If you tap that line just to the left of the line number in your ChecklistItem.swift file, it will set a breakpoint on it. Then run the app, and add a new checklist item. The code should stop on that line, and the code view will be displayed. If that doesn’t happen, then something is wrong with class definitions or something.

Yea I just set the breakpoint, nothing happened…

Oh wait, I just saw this. If you have two init methods like that, you would have to add the itemID = … code line to both of them. Which one gets called depends on whether you pass in text and a boolean, or just do a plain ChecklistItem(). If your add code is passing in text, that’s why it is not calling the other init and itemID is not getting initialized.

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You fixed it, thank you! Not sure if I would have figured that one out on my own :sweat_smile:

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I have another question along these lines…

The itemID’s are displaying correctly they start at 0 and count their way up each time a new item is added. However, if I delete any or all items the itemID never gets lower or zeros back out. I know the ID’s can go up to the billions but how come they don’t reset themselves to keep the number low? Why have an ID that’s potentially 500 when I only have 4 items? Is this a normal approach while creating real world applications?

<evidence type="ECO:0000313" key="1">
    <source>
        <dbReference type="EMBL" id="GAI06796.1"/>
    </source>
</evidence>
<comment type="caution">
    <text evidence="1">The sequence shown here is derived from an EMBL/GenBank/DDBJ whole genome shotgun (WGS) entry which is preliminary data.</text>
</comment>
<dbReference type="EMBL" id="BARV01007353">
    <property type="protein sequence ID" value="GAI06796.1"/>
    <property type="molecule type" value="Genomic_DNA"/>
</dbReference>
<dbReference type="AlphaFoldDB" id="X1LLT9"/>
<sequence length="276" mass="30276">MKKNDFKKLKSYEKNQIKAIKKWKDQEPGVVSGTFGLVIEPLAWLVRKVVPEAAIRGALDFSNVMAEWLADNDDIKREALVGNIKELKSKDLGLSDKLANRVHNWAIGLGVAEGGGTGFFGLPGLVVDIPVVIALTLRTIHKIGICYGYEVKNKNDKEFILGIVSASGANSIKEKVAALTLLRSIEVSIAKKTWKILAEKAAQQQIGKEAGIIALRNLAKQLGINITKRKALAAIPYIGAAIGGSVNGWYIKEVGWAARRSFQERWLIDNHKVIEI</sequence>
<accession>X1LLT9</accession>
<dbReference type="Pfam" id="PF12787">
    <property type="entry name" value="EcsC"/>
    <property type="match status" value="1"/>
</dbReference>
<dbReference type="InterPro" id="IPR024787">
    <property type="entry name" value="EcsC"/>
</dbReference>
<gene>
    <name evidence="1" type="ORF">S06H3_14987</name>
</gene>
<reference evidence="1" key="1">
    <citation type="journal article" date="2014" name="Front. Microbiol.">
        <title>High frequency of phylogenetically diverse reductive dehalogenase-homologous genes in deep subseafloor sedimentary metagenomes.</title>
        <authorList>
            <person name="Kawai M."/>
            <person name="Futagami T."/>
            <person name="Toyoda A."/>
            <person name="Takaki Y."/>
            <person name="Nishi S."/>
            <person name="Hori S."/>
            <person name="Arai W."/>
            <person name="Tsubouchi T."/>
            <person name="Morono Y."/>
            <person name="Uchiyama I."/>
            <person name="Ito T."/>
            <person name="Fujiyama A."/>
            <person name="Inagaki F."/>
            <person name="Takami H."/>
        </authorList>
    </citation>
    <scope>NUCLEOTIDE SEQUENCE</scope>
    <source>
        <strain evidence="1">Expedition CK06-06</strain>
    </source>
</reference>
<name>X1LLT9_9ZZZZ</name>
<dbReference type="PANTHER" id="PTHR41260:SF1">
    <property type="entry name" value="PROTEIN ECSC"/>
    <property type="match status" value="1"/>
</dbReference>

That never happens. If you see that happen in some other app, it means somebody programmed it to do that. You could too; you would need to pick out the largest ID currently in use, and store that in the user defaults as the value for “ChecklistItemID.” Then the other code would start incrementing from that value.

It is usually better not to reuse IDs, if you don’t have a practical reason to. One day, when you are synching your phone with your iPad, it will mysteriously overwrite an item, and you will wonder why. If no one ever sees them, just let the number go up. I sometimes start with a larger number in the first place, like 10000, just to keep the number of digits the same.

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Oh ok, just seemed weird to me that even when I deleted all of the items then added new ones the ID’s continued counting from where the deleted ones left off. Probably no user would be adding billions of checklist items but could there ever be a point that the count is so high it would cause a problem with the app?

It is just doing what you the programmer told it to do. You save the last number you used in the user defaults, and when a new item is created, you retrieve that number, add 1 to it, and that is the new ID. Then you save that new ID as the last number used. You are in control of it, and it won’t do anything you don’t tell it to do.

An integer, in a 64 bit system, is stored as 8 bytes. That’s true whether it is 0 or 1 billion or something in between. So how high the number gets isn’t going to affect anything. You might find that an ID of 123456789 didn’t fit in the label if you didn’t make it wide enough, but that is the only sort of affect it could have.